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Painter, on panel and in fresco, sculptor and architect, writer of sonnets, Michelangelo Buonarroti was the first artist recognised by contemporaries as a genius. Hero of the High Renaissance. He was the only artist of whom it was claimed in his lifetime that he surpassed Antiquity.
He was born in Caprese in the 1470s and trained first as a painter with Ghirlandaio, and then as a sculptor under the patronage of Lorenzo de' Medici. In 1496, already known as sculptor, he went to Rome, where he carved the 'Pietà' for St Peter's.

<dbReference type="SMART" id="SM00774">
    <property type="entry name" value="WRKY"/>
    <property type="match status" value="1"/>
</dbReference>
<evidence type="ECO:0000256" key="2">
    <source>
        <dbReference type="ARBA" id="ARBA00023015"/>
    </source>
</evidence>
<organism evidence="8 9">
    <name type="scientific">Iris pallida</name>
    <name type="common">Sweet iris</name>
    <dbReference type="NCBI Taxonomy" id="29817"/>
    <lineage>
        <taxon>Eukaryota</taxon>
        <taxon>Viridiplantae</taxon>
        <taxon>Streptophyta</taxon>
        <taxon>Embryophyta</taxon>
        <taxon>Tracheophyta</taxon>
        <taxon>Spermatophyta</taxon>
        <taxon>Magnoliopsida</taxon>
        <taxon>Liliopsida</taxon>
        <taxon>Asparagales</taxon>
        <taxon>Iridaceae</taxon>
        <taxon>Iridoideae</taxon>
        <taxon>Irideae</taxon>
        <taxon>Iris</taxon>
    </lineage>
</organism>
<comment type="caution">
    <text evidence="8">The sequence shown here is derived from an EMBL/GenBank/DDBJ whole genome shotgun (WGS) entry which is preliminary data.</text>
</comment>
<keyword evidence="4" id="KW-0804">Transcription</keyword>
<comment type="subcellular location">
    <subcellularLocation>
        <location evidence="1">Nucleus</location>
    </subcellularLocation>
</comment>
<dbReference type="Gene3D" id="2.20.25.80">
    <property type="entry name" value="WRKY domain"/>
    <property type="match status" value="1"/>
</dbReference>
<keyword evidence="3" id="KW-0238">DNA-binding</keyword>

Back in Florence in 1501 he began work on many sculptural and painterly projects most of which were left unfinished in 1505, when he was summoned to Rome to begin work on a sculpted tomb for Pope Julius II, a project that dogged him until 1545. From 1508 to 1512 he painted the vault of the Sistine Chapel with scenes from the Old Testament, from the Creation to the Story of Noah. Immediately celebrated, the Sistine Chapel ceiling, with its innumerable figures in complex, twisting poses and its exuberant use of colour, is the chief source of the Mannerist style.